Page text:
Table Of Contents
- Examples of Workplace Harassment
- What Qualifies as a Hostile Work Environment?
- What is Gaslighting at Work?
- What is Behavioral Harassment?
- Is Gossiping a Form of Harassment?
- How Does HR Handle Harassment?
- What Type of Behavior is NOT Considered Harassment in the Workplace?
- What to do if You are Harassed in the Workplace
- Get a Free Lawsuit Evaluation With Our Lawyers
Examples of Workplace Harassment
Workplace harassment may include (but is not limited to) offensive jokes, slurs, epithets or name-calling, physical assaults or threats, intimidation, ridicule or mockery, insults or put-downs, offensive objects or pictures, and interference with work performance.
What Qualifies as a Hostile Work Environment?
The following behaviors create a hostile work environment if they’re happening consistently or purposefully: harassment, sexual harassment, discrimination, victimization, violence, and any other kinds of offensive or inappropriate behavior.
What is Gaslighting at Work?
The term “gaslighting” refers to psychological manipulation that causes a person to question their own beliefs, experiences, and sanity. While the concept is often used in the context of personal relationships, it can also apply in the workplace. In most cases, a boss’s effort to gaslight an employee takes subtle forms that can leave workers feeling ridiculed, humiliated, uncertain, and insufficient.
What is Behavioral Harassment?
Examples of behavioral harassment include:
- Inappropriate personal questions or comments
- Belittling or patronizing comments or nicknames
- Assault or other non-accidental physical contact
- The display, sending, or sharing of offensive letters, publications, objects, images, or sounds
Is Gossiping a Form of Harassment?
If you find workplace gossip to be detrimental, have your HR manager speak to the individual. If an employee is purposefully sharing false information, it could be considered harassment, discrimination, retaliation, slander or defamation.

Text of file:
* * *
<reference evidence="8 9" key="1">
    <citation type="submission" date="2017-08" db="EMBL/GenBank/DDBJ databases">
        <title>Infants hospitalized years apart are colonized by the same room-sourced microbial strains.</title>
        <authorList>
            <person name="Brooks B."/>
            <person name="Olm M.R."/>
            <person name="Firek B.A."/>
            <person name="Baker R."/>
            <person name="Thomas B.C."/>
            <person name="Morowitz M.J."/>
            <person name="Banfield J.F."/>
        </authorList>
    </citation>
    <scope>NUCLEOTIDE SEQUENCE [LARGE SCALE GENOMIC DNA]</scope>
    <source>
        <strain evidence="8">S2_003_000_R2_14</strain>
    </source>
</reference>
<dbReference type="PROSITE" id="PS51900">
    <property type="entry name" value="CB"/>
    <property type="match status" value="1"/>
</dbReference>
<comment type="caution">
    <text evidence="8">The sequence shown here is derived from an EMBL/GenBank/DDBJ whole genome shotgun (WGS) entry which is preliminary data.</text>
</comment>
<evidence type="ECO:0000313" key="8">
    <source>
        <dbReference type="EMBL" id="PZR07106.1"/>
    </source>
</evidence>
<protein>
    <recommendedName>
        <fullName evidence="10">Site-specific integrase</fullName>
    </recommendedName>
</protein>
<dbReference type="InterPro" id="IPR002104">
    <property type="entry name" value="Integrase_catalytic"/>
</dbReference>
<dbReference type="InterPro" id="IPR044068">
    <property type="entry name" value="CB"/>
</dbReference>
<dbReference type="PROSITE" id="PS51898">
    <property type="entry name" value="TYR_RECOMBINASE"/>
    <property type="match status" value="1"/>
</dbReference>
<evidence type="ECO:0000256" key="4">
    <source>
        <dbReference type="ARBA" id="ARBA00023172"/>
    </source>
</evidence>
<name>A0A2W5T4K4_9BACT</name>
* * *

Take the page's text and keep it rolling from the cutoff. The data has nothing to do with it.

How Does HR Handle Harassment?
Your human resources department should clearly communicate to employees that harassment will not be tolerated. The HR manager may accomplish this by establishing a standardized complaint/grievance process, providing anti-harassment training to employees, and taking immediate action when an employee makes a complaint.
Related Article: Workplace Harassment Lawsuit
What Type of Behavior is NOT Considered Harassment in the Workplace?
Legitimate and reasonable management actions including actions taken to transfer demote, and/or discipline an employee (provided these actions are conducted in a reasonable way) are not examples of harassment in the workplace.
Related Article: What is a Right-to-Work State?
What to do if You are Harassed in the Workplace
If you are being harassed at work, go to your employer immediately. If you feel comfortable, you also should tell the harasser that you find their behavior problematic. You also can talk to your spouse, parents, another adult, or the Equal Employment Opportunity Commission (EEOC). Find out if your company has a policy on harassment.
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If you or a loved one was involved with such matters, you should contact Schmidt & Clark immediately for a free case evaluation. You may be entitled to a settlement by filing a suit and we can help.